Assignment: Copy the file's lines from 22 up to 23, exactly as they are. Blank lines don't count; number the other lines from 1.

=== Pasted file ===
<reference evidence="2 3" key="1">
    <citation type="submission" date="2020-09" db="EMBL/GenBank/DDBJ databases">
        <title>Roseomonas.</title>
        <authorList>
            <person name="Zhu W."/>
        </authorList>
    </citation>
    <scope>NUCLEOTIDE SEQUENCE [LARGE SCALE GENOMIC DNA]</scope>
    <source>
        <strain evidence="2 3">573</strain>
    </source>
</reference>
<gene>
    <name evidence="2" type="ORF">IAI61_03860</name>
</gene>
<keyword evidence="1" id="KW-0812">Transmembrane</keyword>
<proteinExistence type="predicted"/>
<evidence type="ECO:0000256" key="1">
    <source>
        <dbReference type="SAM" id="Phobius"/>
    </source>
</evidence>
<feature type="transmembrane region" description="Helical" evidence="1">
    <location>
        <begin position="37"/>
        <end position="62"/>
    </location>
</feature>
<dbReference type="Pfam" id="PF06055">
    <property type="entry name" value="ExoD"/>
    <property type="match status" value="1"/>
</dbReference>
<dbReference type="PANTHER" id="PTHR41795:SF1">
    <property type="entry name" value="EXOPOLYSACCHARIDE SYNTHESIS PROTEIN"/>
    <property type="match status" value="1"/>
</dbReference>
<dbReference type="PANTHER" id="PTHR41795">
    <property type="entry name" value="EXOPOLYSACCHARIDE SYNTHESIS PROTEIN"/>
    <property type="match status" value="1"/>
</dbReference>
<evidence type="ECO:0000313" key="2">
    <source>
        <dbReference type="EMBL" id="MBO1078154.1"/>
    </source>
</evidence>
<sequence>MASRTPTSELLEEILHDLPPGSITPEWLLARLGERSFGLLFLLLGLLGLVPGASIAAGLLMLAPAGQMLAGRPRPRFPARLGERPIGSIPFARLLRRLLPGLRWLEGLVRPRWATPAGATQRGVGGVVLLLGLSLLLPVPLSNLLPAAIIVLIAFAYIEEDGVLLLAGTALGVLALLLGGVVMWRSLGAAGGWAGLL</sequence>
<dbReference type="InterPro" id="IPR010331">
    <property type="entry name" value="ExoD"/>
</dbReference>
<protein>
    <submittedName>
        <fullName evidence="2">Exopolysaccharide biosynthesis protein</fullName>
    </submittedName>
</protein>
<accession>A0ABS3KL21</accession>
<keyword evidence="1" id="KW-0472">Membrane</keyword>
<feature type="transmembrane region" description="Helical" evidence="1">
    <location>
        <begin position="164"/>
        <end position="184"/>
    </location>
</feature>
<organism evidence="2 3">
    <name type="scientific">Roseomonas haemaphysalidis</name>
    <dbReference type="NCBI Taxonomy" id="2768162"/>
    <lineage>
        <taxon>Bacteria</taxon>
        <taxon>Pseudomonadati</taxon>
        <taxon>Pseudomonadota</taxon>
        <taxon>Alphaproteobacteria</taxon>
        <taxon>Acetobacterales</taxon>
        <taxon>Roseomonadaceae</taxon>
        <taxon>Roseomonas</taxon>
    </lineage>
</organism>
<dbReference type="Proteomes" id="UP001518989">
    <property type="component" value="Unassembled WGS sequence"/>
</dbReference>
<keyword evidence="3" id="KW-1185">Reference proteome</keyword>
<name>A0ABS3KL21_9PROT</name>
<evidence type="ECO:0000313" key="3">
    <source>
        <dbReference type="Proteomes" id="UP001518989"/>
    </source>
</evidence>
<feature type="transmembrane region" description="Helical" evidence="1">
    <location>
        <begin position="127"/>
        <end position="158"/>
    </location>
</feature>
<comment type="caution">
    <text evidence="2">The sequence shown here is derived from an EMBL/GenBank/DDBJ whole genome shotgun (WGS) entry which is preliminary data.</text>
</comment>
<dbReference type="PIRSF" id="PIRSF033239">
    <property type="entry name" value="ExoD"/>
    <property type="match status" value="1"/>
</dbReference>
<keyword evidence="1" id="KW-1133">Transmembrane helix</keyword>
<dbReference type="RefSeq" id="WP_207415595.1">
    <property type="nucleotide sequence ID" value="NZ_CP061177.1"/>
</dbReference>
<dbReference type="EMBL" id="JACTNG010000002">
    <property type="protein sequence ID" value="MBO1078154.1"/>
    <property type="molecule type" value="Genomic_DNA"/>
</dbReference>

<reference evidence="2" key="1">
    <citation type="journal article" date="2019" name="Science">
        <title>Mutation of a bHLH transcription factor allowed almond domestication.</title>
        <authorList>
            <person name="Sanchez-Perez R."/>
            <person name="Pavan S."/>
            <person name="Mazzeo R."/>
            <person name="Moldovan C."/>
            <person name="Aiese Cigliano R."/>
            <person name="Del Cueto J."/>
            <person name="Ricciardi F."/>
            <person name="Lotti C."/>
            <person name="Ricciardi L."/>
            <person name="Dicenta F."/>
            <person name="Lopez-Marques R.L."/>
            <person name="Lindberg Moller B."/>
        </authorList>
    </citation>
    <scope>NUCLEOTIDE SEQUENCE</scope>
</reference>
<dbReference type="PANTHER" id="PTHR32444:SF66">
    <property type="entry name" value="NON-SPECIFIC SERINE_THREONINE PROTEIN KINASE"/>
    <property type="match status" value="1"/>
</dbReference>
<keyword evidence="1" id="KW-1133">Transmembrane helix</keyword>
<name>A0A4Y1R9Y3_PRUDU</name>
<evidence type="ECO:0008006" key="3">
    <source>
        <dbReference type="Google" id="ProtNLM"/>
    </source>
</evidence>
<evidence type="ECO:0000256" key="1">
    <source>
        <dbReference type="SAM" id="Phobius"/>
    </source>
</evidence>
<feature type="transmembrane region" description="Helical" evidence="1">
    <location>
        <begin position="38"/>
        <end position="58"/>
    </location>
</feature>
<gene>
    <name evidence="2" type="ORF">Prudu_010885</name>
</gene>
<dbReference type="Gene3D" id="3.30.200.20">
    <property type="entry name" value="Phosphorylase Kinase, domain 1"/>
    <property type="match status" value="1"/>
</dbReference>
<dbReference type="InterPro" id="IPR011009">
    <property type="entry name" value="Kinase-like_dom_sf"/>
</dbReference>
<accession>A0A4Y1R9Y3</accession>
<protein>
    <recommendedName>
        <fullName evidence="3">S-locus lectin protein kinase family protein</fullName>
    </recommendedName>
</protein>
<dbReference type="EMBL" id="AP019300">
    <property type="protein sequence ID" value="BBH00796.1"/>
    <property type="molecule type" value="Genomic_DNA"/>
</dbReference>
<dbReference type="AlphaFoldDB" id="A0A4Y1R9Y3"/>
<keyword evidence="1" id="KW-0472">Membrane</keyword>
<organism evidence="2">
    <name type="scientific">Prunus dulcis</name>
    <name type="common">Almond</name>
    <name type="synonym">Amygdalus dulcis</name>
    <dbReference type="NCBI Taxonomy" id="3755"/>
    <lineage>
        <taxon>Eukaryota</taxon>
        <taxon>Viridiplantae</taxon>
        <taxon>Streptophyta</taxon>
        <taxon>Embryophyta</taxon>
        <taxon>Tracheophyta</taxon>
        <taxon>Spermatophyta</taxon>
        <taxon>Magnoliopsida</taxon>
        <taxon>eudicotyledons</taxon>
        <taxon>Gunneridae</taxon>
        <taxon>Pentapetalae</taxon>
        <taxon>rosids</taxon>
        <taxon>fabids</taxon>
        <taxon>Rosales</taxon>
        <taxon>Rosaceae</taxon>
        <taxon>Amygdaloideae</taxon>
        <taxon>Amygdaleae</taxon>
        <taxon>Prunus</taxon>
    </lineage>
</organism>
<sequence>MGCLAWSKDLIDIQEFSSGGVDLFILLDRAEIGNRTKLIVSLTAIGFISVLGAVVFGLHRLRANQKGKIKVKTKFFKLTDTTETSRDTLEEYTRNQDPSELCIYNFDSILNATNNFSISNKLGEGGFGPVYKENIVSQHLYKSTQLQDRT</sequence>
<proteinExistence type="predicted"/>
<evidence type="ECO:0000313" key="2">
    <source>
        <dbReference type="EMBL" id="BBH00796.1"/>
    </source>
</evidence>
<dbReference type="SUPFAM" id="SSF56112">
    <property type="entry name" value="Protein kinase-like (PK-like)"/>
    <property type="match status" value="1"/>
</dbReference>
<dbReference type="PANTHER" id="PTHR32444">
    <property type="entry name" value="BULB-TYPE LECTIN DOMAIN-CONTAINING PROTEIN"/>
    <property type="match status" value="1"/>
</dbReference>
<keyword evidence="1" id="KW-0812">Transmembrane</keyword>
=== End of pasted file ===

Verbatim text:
</evidence>
<feature type="transmembrane region" description="Helical" evidence="1">